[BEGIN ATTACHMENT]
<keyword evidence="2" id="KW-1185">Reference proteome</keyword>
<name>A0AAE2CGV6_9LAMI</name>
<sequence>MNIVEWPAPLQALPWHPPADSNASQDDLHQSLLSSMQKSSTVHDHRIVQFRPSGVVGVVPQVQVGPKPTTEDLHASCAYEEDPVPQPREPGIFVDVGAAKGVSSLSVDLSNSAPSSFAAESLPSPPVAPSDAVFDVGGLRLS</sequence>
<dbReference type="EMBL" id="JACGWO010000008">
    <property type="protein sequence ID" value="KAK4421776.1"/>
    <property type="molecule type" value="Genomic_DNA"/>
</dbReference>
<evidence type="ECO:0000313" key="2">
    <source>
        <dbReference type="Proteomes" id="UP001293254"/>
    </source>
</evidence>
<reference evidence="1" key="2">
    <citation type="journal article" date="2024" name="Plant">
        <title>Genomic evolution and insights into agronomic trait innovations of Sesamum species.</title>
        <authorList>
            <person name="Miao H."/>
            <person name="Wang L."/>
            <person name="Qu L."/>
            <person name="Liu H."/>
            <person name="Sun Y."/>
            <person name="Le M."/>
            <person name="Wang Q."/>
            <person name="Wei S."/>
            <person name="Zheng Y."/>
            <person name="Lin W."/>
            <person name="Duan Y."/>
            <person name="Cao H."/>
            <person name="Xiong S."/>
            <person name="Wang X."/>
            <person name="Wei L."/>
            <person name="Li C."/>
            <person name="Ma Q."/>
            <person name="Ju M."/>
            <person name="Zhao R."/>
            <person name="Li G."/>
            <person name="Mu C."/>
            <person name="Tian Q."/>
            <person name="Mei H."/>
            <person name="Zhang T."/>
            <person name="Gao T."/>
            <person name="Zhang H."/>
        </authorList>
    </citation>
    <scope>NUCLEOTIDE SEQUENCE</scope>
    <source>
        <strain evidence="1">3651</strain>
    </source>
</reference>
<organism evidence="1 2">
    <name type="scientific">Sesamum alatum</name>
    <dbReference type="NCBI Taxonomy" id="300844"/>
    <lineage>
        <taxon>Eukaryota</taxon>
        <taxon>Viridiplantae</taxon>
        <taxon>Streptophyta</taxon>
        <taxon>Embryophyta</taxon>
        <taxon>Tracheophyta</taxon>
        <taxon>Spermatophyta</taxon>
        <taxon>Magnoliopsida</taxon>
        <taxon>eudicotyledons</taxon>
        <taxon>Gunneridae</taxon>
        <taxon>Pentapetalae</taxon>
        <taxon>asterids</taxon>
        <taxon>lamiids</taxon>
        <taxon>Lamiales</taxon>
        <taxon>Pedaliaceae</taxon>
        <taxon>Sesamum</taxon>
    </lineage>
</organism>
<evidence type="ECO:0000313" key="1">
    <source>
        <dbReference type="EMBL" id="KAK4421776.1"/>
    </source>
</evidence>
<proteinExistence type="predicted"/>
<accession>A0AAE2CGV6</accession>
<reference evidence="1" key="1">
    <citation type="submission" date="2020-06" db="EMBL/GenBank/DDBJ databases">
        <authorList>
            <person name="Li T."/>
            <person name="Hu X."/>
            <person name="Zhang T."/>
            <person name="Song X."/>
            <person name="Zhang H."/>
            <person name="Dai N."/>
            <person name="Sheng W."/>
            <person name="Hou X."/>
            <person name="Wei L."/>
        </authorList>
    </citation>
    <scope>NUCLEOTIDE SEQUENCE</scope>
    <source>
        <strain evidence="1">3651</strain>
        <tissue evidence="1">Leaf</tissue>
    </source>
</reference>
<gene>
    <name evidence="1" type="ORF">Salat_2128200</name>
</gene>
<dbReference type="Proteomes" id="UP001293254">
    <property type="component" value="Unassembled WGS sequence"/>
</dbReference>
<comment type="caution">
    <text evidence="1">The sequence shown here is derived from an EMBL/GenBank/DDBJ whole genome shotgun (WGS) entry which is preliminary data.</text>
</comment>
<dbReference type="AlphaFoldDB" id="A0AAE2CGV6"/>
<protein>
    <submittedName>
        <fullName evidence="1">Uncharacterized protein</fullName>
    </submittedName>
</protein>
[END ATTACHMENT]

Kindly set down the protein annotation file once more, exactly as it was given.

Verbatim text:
<keyword evidence="2" id="KW-1185">Reference proteome</keyword>
<name>A0AAE2CGV6_9LAMI</name>
<sequence>MNIVEWPAPLQALPWHPPADSNASQDDLHQSLLSSMQKSSTVHDHRIVQFRPSGVVGVVPQVQVGPKPTTEDLHASCAYEEDPVPQPREPGIFVDVGAAKGVSSLSVDLSNSAPSSFAAESLPSPPVAPSDAVFDVGGLRLS</sequence>
<dbReference type="EMBL" id="JACGWO010000008">
    <property type="protein sequence ID" value="KAK4421776.1"/>
    <property type="molecule type" value="Genomic_DNA"/>
</dbReference>
<evidence type="ECO:0000313" key="2">
    <source>
        <dbReference type="Proteomes" id="UP001293254"/>
    </source>
</evidence>
<reference evidence="1" key="2">
    <citation type="journal article" date="2024" name="Plant">
        <title>Genomic evolution and insights into agronomic trait innovations of Sesamum species.</title>
        <authorList>
            <person name="Miao H."/>
            <person name="Wang L."/>
            <person name="Qu L."/>
            <person name="Liu H."/>
            <person name="Sun Y."/>
            <person name="Le M."/>
            <person name="Wang Q."/>
            <person name="Wei S."/>
            <person name="Zheng Y."/>
            <person name="Lin W."/>
            <person name="Duan Y."/>
            <person name="Cao H."/>
            <person name="Xiong S."/>
            <person name="Wang X."/>
            <person name="Wei L."/>
            <person name="Li C."/>
            <person name="Ma Q."/>
            <person name="Ju M."/>
            <person name="Zhao R."/>
            <person name="Li G."/>
            <person name="Mu C."/>
            <person name="Tian Q."/>
            <person name="Mei H."/>
            <person name="Zhang T."/>
            <person name="Gao T."/>
            <person name="Zhang H."/>
        </authorList>
    </citation>
    <scope>NUCLEOTIDE SEQUENCE</scope>
    <source>
        <strain evidence="1">3651</strain>
    </source>
</reference>
<organism evidence="1 2">
    <name type="scientific">Sesamum alatum</name>
    <dbReference type="NCBI Taxonomy" id="300844"/>
    <lineage>
        <taxon>Eukaryota</taxon>
        <taxon>Viridiplantae</taxon>
        <taxon>Streptophyta</taxon>
        <taxon>Embryophyta</taxon>
        <taxon>Tracheophyta</taxon>
        <taxon>Spermatophyta</taxon>
        <taxon>Magnoliopsida</taxon>
        <taxon>eudicotyledons</taxon>
        <taxon>Gunneridae</taxon>
        <taxon>Pentapetalae</taxon>
        <taxon>asterids</taxon>
        <taxon>lamiids</taxon>
        <taxon>Lamiales</taxon>
        <taxon>Pedaliaceae</taxon>
        <taxon>Sesamum</taxon>
    </lineage>
</organism>
<evidence type="ECO:0000313" key="1">
    <source>
        <dbReference type="EMBL" id="KAK4421776.1"/>
    </source>
</evidence>
<proteinExistence type="predicted"/>
<accession>A0AAE2CGV6</accession>
<reference evidence="1" key="1">
    <citation type="submission" date="2020-06" db="EMBL/GenBank/DDBJ databases">
        <authorList>
            <person name="Li T."/>
            <person name="Hu X."/>
            <person name="Zhang T."/>
            <person name="Song X."/>
            <person name="Zhang H."/>
            <person name="Dai N."/>
            <person name="Sheng W."/>
            <person name="Hou X."/>
            <person name="Wei L."/>
        </authorList>
    </citation>
    <scope>NUCLEOTIDE SEQUENCE</scope>
    <source>
        <strain evidence="1">3651</strain>
        <tissue evidence="1">Leaf</tissue>
    </source>
</reference>
<gene>
    <name evidence="1" type="ORF">Salat_2128200</name>
</gene>
<dbReference type="Proteomes" id="UP001293254">
    <property type="component" value="Unassembled WGS sequence"/>
</dbReference>
<comment type="caution">
    <text evidence="1">The sequence shown here is derived from an EMBL/GenBank/DDBJ whole genome shotgun (WGS) entry which is preliminary data.</text>
</comment>
<dbReference type="AlphaFoldDB" id="A0AAE2CGV6"/>
<protein>
    <submittedName>
        <fullName evidence="1">Uncharacterized protein</fullName>
    </submittedName>
</protein>